The Spanish hotel chain Meliá has announced in a recent internal report the disaffiliation of three of the hotels to which it lends its name in Cuba; although none of the hotels it owns on the island is its property, it only manages and markets them.
Who is the owner of those hotels? Well, not even the Cuban State, but the Cuban chain Gaviota, one of the companies of the military business octopus GAESA. The main offices of certain companies associated with GAESA, such as CIMEX, are registered abroad and those that operate on the island merely appear as their branches. They are, for all purposes, foreign companies that escape any national control over their income and the way in which those resources are employed.
Last year the United States sanctioned both the head of GAESA, Army Brigadier General Luis Alberto Rodríguez López Calleja, and Meliá’s CEO, Gabriel Escarrer. But they were sanctioned under different laws: López-Calleja under the Magnitsky Act and Escarrer under the Helms-Burton Law. Both have been involved in the exploitation of Cuban workers by the GAESA military with the complicity of foreign investors such as Meliá. God raises them and greed brings them together.
A study on the subject, sponsored by the Foundation for Human Rights in Cuba in 2016, revealed that the exploitation of Cuban labor in joint ventures is even greater than that of doctors sent on missions abroad. The former are not hired directly but by two employment agencies of the Cuban government; one of them is Almacenes Universal, dependent on GAESA. Using the magic tricks made possible by the existence of two currencies, if in a joint tourism venture the foreign firm paid a salary of 420 dollars per month for a worker with average qualification, they could receive, for example, 260 pesos, equivalent to 9 dollars 80, and the military employing agency would keep the remaining $ 410.20.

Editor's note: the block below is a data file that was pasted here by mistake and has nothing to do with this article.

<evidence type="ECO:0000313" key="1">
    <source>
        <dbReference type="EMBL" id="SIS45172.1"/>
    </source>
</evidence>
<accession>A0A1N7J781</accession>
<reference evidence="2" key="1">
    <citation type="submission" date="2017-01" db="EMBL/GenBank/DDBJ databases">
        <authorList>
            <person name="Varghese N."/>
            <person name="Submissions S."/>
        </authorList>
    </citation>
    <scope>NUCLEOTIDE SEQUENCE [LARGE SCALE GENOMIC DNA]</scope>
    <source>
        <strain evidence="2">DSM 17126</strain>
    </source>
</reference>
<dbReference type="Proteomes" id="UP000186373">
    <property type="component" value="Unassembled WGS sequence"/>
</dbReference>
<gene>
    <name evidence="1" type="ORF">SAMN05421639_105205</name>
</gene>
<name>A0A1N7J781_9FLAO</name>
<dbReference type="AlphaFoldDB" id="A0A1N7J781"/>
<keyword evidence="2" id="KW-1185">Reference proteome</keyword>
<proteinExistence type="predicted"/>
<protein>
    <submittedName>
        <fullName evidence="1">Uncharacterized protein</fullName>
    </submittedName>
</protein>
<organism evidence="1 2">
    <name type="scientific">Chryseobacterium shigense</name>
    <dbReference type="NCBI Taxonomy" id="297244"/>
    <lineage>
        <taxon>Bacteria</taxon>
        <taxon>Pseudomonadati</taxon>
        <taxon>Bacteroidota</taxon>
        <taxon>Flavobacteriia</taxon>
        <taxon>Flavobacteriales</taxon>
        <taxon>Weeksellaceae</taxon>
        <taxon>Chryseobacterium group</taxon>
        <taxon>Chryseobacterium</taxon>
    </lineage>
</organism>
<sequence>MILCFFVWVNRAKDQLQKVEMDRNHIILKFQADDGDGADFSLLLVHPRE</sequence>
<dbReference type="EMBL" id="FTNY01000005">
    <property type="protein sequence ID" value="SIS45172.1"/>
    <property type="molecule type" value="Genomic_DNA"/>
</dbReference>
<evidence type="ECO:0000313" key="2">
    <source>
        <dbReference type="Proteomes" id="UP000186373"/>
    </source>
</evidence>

The information on the disaffiliation of the three Meliá hotels in Cayo Guillermo, part of the Jardines del Rey archipelago, which is Gaviota’s fiefdom, specifies that it was jointly agreed by the Spanish and the Cuban hotel chains.
In the last two years, to improve its public image as a socially responsible corporation, Meliá has included in its reports evaluations on human rights that include topics such as “freedom of association and collective bargaining”; the dignity of people and “just and dignified working conditions and remuneration”. However, Cuba is the only country that is not included in these evaluations. According to Meliá, the corporation has taken as a frame of reference the approaches defined by the Danish Institute for Human Rights, the Guiding Principles on business and human rights, the 10 Principles of the Global Compact, as well as elements from the Modern Slavery Act. If these were applied to the case of Cuba, Meliá would have to withdraw.
But the measure against Escarrer has the symbolic impact of a US sanction on a top executive of a transnational company, and it remains to be seen what Meliá will do to avoid it.
We will have to see what is contained in Melia’s 2021 management report. The inclusion or not of Cuba this year in the company’s analysis on human rights will give an indication on how Meliá’s relations with Cuba’s military businessmen are doing.